Judaica; post-biblical history of the Jews; synagogues.
Gallery/exhibition and lecture space.
Docent program; group tours, special tours for children 3rd-12th grades, public and private schools.
Hours and Admission Prices:
Museum open 10-4 daily; guided tours by appointment. No admission charge.
The mission of the Mollie and Louis Kaplan Judaica Museum of Congregation Beth Yeshurun is to:
Preserve objects of lasting value that comprise the museum collection;
Display these objects in a manner that is aesthetically pleasing and that will attract attention of congregants and visitors to our congregation;
Use these displayed items as the basis for educational programs that teach students, congregants and visitors about the history, religion, culture and customs of the Jewish people;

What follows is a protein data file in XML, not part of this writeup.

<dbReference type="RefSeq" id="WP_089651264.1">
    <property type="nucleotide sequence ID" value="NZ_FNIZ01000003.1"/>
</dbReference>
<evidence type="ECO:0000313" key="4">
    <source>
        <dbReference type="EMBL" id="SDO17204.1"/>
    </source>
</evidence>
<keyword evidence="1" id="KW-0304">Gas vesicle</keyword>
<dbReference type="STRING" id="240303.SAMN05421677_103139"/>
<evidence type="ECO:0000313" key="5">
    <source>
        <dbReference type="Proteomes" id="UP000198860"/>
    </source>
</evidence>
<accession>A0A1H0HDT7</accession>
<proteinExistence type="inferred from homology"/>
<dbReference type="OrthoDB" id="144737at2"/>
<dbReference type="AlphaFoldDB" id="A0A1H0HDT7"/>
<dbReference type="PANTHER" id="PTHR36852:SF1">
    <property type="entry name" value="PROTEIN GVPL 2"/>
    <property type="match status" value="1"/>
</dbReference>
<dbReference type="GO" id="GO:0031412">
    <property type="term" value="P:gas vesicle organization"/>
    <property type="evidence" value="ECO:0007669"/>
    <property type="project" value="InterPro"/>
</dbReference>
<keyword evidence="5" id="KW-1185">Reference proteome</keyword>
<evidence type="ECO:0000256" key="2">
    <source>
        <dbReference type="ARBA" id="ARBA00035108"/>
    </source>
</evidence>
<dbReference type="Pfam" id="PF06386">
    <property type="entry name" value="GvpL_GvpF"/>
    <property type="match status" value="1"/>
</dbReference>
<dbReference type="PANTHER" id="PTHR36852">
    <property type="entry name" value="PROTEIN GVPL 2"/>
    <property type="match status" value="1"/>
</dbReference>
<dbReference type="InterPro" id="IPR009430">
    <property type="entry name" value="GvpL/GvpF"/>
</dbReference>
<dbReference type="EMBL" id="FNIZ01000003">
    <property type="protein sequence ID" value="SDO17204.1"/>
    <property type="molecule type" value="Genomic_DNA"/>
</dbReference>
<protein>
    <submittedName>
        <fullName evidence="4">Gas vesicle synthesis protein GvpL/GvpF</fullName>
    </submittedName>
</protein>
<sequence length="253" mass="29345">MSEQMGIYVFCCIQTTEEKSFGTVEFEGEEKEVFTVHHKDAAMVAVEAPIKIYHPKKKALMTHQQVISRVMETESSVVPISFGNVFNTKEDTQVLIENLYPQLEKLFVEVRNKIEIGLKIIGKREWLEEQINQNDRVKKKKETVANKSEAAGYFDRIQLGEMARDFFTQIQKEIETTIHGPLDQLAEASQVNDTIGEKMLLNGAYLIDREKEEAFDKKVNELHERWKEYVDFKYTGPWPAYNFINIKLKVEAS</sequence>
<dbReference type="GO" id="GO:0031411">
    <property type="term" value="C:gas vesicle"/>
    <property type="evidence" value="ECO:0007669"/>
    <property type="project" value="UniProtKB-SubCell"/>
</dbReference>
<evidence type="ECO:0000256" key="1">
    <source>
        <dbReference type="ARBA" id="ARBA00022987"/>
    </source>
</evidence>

Serve as a resource for study of individual works by interested scholars.
History of the Museum
In 1972, Rafi Arbisser, the Educational Director of Congregation Beth Yeshurun, learned that Rabbi Isaac Toubin was interested in selling his collection of Judaica. Rabbi Toubin was a prominent Jewish educator who had served on the Jewish War Board, traveling through Europe at the end of the Second World War in order to help relocate Jewish refugees. Rabbi Toubin loved Judaica and, as a way of rescuing works that otherwise might have been lost, collected them as he went. He continued to acquire Judaica in the 1950's and 1960's, amassing a major collection.
Mr. Arbisser asked Louis Kaplan, a man who had been enormously generous to the Congregation and its new day school, whether he would cover the cost to purchase the collection for Beth Yeshurun, and Mr. Kaplan agreed.